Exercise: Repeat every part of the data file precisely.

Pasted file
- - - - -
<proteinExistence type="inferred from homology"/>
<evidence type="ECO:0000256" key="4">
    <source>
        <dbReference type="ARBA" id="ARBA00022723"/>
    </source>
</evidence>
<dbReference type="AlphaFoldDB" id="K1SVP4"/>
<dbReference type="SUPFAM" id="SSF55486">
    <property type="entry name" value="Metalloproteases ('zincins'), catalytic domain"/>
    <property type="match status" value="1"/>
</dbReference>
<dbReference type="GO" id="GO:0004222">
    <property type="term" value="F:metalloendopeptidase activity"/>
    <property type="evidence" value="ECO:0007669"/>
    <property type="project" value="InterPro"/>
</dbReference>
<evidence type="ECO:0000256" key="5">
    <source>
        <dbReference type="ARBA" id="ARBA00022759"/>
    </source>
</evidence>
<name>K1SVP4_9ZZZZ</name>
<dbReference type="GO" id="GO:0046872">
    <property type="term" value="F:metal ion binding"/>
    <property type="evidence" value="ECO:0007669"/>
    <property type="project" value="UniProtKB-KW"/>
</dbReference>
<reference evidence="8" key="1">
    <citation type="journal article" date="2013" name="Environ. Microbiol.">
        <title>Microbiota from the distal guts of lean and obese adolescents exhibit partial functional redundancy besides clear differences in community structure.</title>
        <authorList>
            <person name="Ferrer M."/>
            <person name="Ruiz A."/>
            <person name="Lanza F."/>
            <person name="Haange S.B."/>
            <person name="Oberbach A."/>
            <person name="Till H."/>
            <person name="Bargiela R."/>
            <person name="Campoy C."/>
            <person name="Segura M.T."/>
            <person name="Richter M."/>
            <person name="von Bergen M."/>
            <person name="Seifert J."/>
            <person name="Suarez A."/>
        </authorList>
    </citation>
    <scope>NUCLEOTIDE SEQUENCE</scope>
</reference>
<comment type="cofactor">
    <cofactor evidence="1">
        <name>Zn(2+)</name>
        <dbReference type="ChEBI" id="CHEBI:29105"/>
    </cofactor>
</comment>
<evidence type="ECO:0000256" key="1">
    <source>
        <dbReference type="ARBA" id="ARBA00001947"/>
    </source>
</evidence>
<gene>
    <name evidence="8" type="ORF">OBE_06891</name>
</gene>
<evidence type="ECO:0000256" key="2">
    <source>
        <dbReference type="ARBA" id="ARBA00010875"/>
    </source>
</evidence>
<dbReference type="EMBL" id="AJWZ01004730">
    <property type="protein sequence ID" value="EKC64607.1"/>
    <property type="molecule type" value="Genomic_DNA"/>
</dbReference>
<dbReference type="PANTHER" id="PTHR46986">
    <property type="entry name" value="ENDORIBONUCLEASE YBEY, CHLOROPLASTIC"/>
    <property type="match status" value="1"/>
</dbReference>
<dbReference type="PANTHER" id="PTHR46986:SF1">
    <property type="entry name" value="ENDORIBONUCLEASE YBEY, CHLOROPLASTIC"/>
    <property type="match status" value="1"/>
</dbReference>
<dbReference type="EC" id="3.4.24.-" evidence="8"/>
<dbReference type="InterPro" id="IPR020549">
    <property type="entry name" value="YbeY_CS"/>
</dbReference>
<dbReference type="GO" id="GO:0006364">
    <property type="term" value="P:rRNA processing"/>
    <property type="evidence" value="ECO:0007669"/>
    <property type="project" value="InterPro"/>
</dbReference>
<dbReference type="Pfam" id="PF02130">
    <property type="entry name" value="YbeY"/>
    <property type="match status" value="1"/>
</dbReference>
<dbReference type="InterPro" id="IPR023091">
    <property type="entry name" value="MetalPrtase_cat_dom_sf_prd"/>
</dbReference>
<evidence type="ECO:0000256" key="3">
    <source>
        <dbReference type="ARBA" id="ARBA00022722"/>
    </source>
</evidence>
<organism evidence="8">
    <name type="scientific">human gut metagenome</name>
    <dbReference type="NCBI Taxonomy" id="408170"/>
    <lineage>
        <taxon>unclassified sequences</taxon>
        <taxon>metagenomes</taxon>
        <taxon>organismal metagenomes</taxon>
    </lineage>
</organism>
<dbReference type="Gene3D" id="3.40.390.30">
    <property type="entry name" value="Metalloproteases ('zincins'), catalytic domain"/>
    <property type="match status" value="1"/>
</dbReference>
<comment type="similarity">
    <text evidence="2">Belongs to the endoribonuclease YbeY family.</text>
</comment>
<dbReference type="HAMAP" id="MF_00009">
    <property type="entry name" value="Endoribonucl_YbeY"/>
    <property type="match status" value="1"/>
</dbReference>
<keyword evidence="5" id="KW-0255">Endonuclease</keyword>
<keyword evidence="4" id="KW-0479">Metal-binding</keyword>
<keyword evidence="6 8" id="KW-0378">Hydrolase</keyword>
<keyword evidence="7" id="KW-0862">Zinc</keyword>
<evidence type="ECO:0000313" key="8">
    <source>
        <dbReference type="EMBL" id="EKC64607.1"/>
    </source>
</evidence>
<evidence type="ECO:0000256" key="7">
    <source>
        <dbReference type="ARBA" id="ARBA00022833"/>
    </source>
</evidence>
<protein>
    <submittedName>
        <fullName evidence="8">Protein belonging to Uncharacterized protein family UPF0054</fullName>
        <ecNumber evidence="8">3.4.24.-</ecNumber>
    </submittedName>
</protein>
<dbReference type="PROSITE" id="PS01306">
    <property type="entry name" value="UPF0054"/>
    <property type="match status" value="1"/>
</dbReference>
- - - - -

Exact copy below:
<proteinExistence type="inferred from homology"/>
<evidence type="ECO:0000256" key="4">
    <source>
        <dbReference type="ARBA" id="ARBA00022723"/>
    </source>
</evidence>
<dbReference type="AlphaFoldDB" id="K1SVP4"/>
<dbReference type="SUPFAM" id="SSF55486">
    <property type="entry name" value="Metalloproteases ('zincins'), catalytic domain"/>
    <property type="match status" value="1"/>
</dbReference>
<dbReference type="GO" id="GO:0004222">
    <property type="term" value="F:metalloendopeptidase activity"/>
    <property type="evidence" value="ECO:0007669"/>
    <property type="project" value="InterPro"/>
</dbReference>
<evidence type="ECO:0000256" key="5">
    <source>
        <dbReference type="ARBA" id="ARBA00022759"/>
    </source>
</evidence>
<name>K1SVP4_9ZZZZ</name>
<dbReference type="GO" id="GO:0046872">
    <property type="term" value="F:metal ion binding"/>
    <property type="evidence" value="ECO:0007669"/>
    <property type="project" value="UniProtKB-KW"/>
</dbReference>
<reference evidence="8" key="1">
    <citation type="journal article" date="2013" name="Environ. Microbiol.">
        <title>Microbiota from the distal guts of lean and obese adolescents exhibit partial functional redundancy besides clear differences in community structure.</title>
        <authorList>
            <person name="Ferrer M."/>
            <person name="Ruiz A."/>
            <person name="Lanza F."/>
            <person name="Haange S.B."/>
            <person name="Oberbach A."/>
            <person name="Till H."/>
            <person name="Bargiela R."/>
            <person name="Campoy C."/>
            <person name="Segura M.T."/>
            <person name="Richter M."/>
            <person name="von Bergen M."/>
            <person name="Seifert J."/>
            <person name="Suarez A."/>
        </authorList>
    </citation>
    <scope>NUCLEOTIDE SEQUENCE</scope>
</reference>
<comment type="cofactor">
    <cofactor evidence="1">
        <name>Zn(2+)</name>
        <dbReference type="ChEBI" id="CHEBI:29105"/>
    </cofactor>
</comment>
<evidence type="ECO:0000256" key="1">
    <source>
        <dbReference type="ARBA" id="ARBA00001947"/>
    </source>
</evidence>
<gene>
    <name evidence="8" type="ORF">OBE_06891</name>
</gene>
<evidence type="ECO:0000256" key="2">
    <source>
        <dbReference type="ARBA" id="ARBA00010875"/>
    </source>
</evidence>
<dbReference type="EMBL" id="AJWZ01004730">
    <property type="protein sequence ID" value="EKC64607.1"/>
    <property type="molecule type" value="Genomic_DNA"/>
</dbReference>
<dbReference type="PANTHER" id="PTHR46986">
    <property type="entry name" value="ENDORIBONUCLEASE YBEY, CHLOROPLASTIC"/>
    <property type="match status" value="1"/>
</dbReference>
<dbReference type="PANTHER" id="PTHR46986:SF1">
    <property type="entry name" value="ENDORIBONUCLEASE YBEY, CHLOROPLASTIC"/>
    <property type="match status" value="1"/>
</dbReference>
<dbReference type="EC" id="3.4.24.-" evidence="8"/>
<dbReference type="InterPro" id="IPR020549">
    <property type="entry name" value="YbeY_CS"/>
</dbReference>
<dbReference type="GO" id="GO:0006364">
    <property type="term" value="P:rRNA processing"/>
    <property type="evidence" value="ECO:0007669"/>
    <property type="project" value="InterPro"/>
</dbReference>
<dbReference type="Pfam" id="PF02130">
    <property type="entry name" value="YbeY"/>
    <property type="match status" value="1"/>
</dbReference>
<dbReference type="InterPro" id="IPR023091">
    <property type="entry name" value="MetalPrtase_cat_dom_sf_prd"/>
</dbReference>
<evidence type="ECO:0000256" key="3">
    <source>
        <dbReference type="ARBA" id="ARBA00022722"/>
    </source>
</evidence>
<organism evidence="8">
    <name type="scientific">human gut metagenome</name>
    <dbReference type="NCBI Taxonomy" id="408170"/>
    <lineage>
        <taxon>unclassified sequences</taxon>
        <taxon>metagenomes</taxon>
        <taxon>organismal metagenomes</taxon>
    </lineage>
</organism>
<dbReference type="Gene3D" id="3.40.390.30">
    <property type="entry name" value="Metalloproteases ('zincins'), catalytic domain"/>
    <property type="match status" value="1"/>
</dbReference>
<comment type="similarity">
    <text evidence="2">Belongs to the endoribonuclease YbeY family.</text>
</comment>
<dbReference type="HAMAP" id="MF_00009">
    <property type="entry name" value="Endoribonucl_YbeY"/>
    <property type="match status" value="1"/>
</dbReference>
<keyword evidence="5" id="KW-0255">Endonuclease</keyword>
<keyword evidence="4" id="KW-0479">Metal-binding</keyword>
<keyword evidence="6 8" id="KW-0378">Hydrolase</keyword>
<keyword evidence="7" id="KW-0862">Zinc</keyword>
<evidence type="ECO:0000313" key="8">
    <source>
        <dbReference type="EMBL" id="EKC64607.1"/>
    </source>
</evidence>
<evidence type="ECO:0000256" key="7">
    <source>
        <dbReference type="ARBA" id="ARBA00022833"/>
    </source>
</evidence>
<protein>
    <submittedName>
        <fullName evidence="8">Protein belonging to Uncharacterized protein family UPF0054</fullName>
        <ecNumber evidence="8">3.4.24.-</ecNumber>
    </submittedName>
</protein>
<dbReference type="PROSITE" id="PS01306">
    <property type="entry name" value="UPF0054"/>
    <property type="match status" value="1"/>
</dbReference>